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The Wildly Different Childhoods of Elizabeth I and Mary Queen of Scots

December 10, 2018 in History

By Hadley Meares

Elizabeth I of England and Mary, Queen of Scots.

Queen . “It was never disputed or tested, as was Elizabeth’s. This awareness of her pre-eminence was her companion through life, something taken for granted, the responsibilities to which she did not apply much profound thought nor, in the end, much value.’’

The baby queen spent her first five years being moved from one palace to another in Scotland to keep her safe from the warring clans of the highlands. In 1548, when Mary was sent to her mother’s homeland of France to become the fiancée of the Dauphin, she was already a figure of romance and sympathy. For the next 13 years, the little Dauphiness- Queen would be worshipped by both the French royal family and her mother’s powerful family.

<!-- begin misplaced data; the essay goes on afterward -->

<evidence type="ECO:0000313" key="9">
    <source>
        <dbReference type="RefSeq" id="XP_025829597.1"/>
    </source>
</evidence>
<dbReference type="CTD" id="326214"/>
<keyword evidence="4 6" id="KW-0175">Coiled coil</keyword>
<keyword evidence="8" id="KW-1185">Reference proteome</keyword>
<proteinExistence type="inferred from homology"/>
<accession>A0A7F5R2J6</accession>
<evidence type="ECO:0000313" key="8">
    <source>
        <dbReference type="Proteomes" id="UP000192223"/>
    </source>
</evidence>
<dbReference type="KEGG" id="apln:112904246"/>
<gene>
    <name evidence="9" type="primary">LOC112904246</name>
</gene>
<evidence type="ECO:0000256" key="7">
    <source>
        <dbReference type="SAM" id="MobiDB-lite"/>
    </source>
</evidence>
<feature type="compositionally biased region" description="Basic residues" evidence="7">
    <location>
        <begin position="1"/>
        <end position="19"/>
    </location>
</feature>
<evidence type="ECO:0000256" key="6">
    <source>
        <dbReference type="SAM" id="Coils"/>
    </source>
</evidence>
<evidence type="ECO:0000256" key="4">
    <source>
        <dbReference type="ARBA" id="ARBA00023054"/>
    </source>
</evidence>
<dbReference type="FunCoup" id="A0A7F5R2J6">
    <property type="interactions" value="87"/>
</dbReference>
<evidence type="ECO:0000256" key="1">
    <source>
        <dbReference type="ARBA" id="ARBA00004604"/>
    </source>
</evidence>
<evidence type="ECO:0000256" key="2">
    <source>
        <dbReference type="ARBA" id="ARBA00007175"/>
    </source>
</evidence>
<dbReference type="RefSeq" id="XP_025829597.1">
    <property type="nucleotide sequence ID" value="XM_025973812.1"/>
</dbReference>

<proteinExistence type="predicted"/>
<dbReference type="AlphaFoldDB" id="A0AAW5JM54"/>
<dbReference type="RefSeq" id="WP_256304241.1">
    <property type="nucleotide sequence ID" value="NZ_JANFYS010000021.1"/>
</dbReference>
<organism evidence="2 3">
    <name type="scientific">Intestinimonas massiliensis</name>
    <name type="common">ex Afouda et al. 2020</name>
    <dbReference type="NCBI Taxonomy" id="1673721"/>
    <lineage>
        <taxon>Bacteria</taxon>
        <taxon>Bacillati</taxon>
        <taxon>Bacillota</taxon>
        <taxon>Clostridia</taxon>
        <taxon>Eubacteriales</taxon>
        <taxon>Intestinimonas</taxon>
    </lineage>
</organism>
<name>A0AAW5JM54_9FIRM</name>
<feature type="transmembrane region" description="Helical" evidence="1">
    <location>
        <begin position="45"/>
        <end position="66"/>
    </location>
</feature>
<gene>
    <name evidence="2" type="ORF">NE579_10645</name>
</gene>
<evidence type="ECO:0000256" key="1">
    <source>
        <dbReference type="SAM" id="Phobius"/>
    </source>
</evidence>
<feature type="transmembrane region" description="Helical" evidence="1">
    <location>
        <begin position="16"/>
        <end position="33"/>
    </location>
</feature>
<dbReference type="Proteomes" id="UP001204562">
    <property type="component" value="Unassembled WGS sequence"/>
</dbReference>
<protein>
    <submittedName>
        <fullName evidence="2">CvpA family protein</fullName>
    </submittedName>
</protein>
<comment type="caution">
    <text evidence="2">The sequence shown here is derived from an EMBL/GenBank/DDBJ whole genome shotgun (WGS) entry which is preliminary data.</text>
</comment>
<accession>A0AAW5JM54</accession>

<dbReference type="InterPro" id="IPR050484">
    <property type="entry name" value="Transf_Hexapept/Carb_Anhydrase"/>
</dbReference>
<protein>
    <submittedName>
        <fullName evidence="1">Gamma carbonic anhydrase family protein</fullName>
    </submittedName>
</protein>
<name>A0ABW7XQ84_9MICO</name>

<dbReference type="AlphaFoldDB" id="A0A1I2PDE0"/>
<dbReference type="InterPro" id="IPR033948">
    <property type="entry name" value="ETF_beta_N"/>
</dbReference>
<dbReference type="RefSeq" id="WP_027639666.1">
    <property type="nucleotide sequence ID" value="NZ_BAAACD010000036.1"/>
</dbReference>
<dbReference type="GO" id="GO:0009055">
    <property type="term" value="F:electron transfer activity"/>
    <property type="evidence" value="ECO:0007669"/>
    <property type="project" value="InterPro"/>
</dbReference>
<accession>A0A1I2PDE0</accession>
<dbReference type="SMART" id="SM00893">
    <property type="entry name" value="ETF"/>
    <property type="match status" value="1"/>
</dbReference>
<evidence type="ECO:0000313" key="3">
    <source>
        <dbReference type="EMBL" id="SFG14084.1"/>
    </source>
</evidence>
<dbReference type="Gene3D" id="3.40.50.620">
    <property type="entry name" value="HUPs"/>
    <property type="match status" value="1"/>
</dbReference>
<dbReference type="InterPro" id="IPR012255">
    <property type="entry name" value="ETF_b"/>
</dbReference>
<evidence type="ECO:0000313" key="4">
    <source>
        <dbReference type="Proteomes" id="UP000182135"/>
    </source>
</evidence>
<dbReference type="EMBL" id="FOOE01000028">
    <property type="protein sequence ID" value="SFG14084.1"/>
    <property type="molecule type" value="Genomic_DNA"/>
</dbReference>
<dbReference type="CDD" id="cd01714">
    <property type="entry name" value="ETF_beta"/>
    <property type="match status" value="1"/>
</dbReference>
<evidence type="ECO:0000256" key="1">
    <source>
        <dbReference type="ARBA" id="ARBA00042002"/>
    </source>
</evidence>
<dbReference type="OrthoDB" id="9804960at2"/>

“The little Queen of Scots is the most perfect child that I have ever seen,” King Henry II of France proclaimed soon after meeting his new charge (Mary of Guise had stayed in Scotland to rule her daughter’s domain). His son, the sickly, despondent Francis, also adored his future wife and hung onto her every word.

Since Mary was already an anointed Queen, she walked before any of the French princesses, even the King’s own daughters. “It is impossible,” Mary’s doting grandmother wrote, “for her to be more honoured than she is.”

“While her cousin Elizabeth’s youth was largely spent outside court life with her books and plans, and the occasional visitor to engage her thoughts,” writes Dunn, “Mary’s life from the age of six was lived at the very center of the most glamorous court in Christendom.”

Mary spent her childhood surrounded by cousins, slavish servants, tutors and pets. Her bills show that she had a lavish wardrobe the young Elizabeth could only have dreamed of, as well as dancing, horseback riding and singing lessons.

“In marked contrast to her cousin Elizabeth Tudor, Mary Stuart enjoyed an exceptionally cosseted youth,” Antonia Fraser writes in her biography Mary, Queen of Scots. “It is left to the judgement of history to decide whether it did, in fact, adequately prepare her for the extreme stresses with which the course of her later life confronted her.”

Elizabeth I (TV-PG; 3:05)

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